Pipe dream

Radiator shop owner’s polluted property contaminates retirement plans

SIDEWALK SURFIN’ Skateboarders walk past the old Chico Radiator Works on their way to the skateboard park, which adjoins the contaminated piece of land the old shop sits on. The city once considered the small lot an “opportunity buy” that would help expand the park.

SIDEWALK SURFIN’ Skateboarders walk past the old Chico Radiator Works on their way to the skateboard park, which adjoins the contaminated piece of land the old shop sits on. The city once considered the small lot an “opportunity buy” that would help expand the park.

Photo By Tom Angel

Thunder road: Humboldt Avenue was once Chico’s automobile row, with parts shops, mechanics’ garages and service stations lined up along the south side of the street all the way from Park Avenue to Highway 99.

Who says property values in Chico are skyrocketing out of control? Certainly not Daniel Dee Cullison, longtime owner of the now-shuttered Chico Radiator Works on Humboldt Avenue.

About a year ago, Cullison, through his real estate agent, Linda Cruces, approached the city and offered to sell the tenth-of-an-acre property at 387 Humboldt Ave. for $155,000. Cullison was looking to sell the site, which sits just west of the Humboldt Skateboard Park and backs up to Little Chico Creek, to provide income for his retirement.

The city’s General Plan encourages the City Council to purchase creekside greenway whenever feasible. Plus the little lot could be utilized to help expand the skateboard park sometime in the future.

So the city hired North Valley Land Services to appraise the property Cullison had held title on since 1972. He’d actually taken over the radiator business in 1967. Five years ago he leased the business to another man, who closed up shop in October 2001.

The radiator shop itself—actually a corrugated metal barn that was built off site and dragged onto the property—had serviced the radiators of Chico since 1949.

The appraiser’s report said the property was only worth $75,000 and included this ominous warning: “The onsite inspection did not disclose any obvious evidence of presence of contamination or any hazardous or toxic materials. However, the previous business did utilize such materials in their daily operations.”

The report says the shop installed new radiators and cleaned old ones and “may have cleaned automobile fuel tanks.” (In fact, that offer is still painted on the front of the building.)

The report goes on to say that it is assumed the operators disposed of solvents, fuel and radiator fluid in appropriate ways. The building, it said, is in poor condition and would cost $68,000 to rebuild and $25,000 to remodel.

The city, with suspicions the lot might be polluted, then contracted with Hanover Environmental Services to test the soil and water. Hanover inspectors interviewed Cullison, who assured them he’d followed manufacturers’ orders when working with solvents and that there had been no spills, leaks or unauthorized releases on the property.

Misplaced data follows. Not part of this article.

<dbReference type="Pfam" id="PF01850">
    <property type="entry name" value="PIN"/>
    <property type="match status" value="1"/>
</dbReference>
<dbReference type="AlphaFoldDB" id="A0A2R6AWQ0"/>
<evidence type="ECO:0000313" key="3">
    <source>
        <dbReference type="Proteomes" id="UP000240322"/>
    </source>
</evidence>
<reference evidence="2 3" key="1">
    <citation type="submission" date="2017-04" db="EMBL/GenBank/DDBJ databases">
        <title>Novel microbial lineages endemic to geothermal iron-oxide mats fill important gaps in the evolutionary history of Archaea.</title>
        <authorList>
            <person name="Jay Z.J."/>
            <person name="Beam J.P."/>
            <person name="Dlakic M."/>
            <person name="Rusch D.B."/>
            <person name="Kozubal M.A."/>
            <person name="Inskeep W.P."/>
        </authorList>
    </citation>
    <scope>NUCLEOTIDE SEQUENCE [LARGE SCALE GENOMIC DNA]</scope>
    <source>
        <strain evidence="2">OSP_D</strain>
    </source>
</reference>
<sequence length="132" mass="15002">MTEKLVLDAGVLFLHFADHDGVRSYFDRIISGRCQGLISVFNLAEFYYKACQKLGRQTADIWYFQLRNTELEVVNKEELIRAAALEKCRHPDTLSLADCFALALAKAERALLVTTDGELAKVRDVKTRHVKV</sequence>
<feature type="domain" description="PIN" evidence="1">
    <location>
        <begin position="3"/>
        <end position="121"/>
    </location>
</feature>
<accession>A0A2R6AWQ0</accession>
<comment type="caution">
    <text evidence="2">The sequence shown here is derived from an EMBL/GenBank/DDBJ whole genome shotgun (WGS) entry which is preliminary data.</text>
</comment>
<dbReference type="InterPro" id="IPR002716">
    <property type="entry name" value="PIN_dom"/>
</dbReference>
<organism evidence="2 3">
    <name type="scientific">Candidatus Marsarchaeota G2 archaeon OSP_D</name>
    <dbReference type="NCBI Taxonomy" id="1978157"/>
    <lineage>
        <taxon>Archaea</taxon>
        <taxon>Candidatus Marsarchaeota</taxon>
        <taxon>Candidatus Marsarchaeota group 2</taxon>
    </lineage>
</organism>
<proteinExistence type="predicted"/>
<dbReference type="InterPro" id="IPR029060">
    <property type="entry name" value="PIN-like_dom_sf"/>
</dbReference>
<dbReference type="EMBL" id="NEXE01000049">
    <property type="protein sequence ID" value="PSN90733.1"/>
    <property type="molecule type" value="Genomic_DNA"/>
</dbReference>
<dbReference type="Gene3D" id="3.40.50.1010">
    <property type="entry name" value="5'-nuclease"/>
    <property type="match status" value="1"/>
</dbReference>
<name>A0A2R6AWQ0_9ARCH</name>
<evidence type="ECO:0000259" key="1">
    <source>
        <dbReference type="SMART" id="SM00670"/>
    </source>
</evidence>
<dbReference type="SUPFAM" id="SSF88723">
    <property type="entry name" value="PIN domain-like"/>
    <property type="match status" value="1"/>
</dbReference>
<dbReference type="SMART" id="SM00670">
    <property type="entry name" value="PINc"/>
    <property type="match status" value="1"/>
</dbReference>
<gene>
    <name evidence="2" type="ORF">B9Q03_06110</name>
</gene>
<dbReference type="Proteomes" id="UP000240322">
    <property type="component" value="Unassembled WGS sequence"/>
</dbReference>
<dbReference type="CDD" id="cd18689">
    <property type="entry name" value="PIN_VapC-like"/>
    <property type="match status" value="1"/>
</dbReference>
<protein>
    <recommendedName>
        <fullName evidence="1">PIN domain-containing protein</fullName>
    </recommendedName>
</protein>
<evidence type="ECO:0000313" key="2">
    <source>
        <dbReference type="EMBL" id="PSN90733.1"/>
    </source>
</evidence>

Still, test results showed “concentrations of metals in the soil and groundwater found to exceed regulatory limits.”

Estimated cleanup costs run from $150,000 to $200,000, well exceeding the property’s value. The expense comes because the metals can leach from the soil, meaning it must be excavated and hauled to a special disposal facility in Nevada.

The city received this dismal report just about the same time it was learning of lead contamination in Upper Bidwell Park around Horseshoe Lake and the old shooting range.

“We said, ‘Wait, we can’t take up this burden when we have to clean up something we already own,'” explained Dennis McLaughlin, the city’s housing officer. “I called [Cullison] and told him we weren’t going to make an offer.”

Cullison was reportedly upset, has been unable to sell the property and recently sold his home to pay for his retirement. His phone number, as listed in the phone book, has been disconnected, and the News & Review was unable to contact him.

“Essentially he was not surprised by the contamination in the soil,” McLaughlin said. “The issue for him was the dramatic nature of it all; sort of like ‘You’ve got to be kidding me.’ I think he had a sense that there was a series of events that were out of his control, and he couldn’t believe it could be that bad. If it was that bad, he figured, he’d be dead by now.”

McLaughlin said it makes no sense for the city to purchase the property.

“The question we have to ask is, is there sufficient social benefit that we don’t worry about the expense?”

The city paid the $15,000 for the environmental assessments.

“As he sees it,” McLaughlin said, “we essentially destroyed his ability to sell.”

McLaughlin suggested that determining who pays for the cleanup “comes down to who has the better attorney.”

It is conceivable, he said, that the property and building could be used as a warehouse, as long as it didn’t contribute to the contamination. The state would eventually like to get it cleaned, but at this point it is “not high on the radar screen.”

“It would be good if we could pick it up and clean it,” McLaughlin said. “If we could find some grants to pay for it.”

City Manager Tom Lando said the city was ready to offer Cullison $25,000 to $50,000 for the property, but that the former radiator shop owner was “not at all satisfied” with the proposal.

Lando said the state may not mandate cleanup for another 20 years.

And he predicted, "I think it will be a few more years before [Cullison] reaches the unpleasant reality of ‘whatever you can give me I’ll take.'"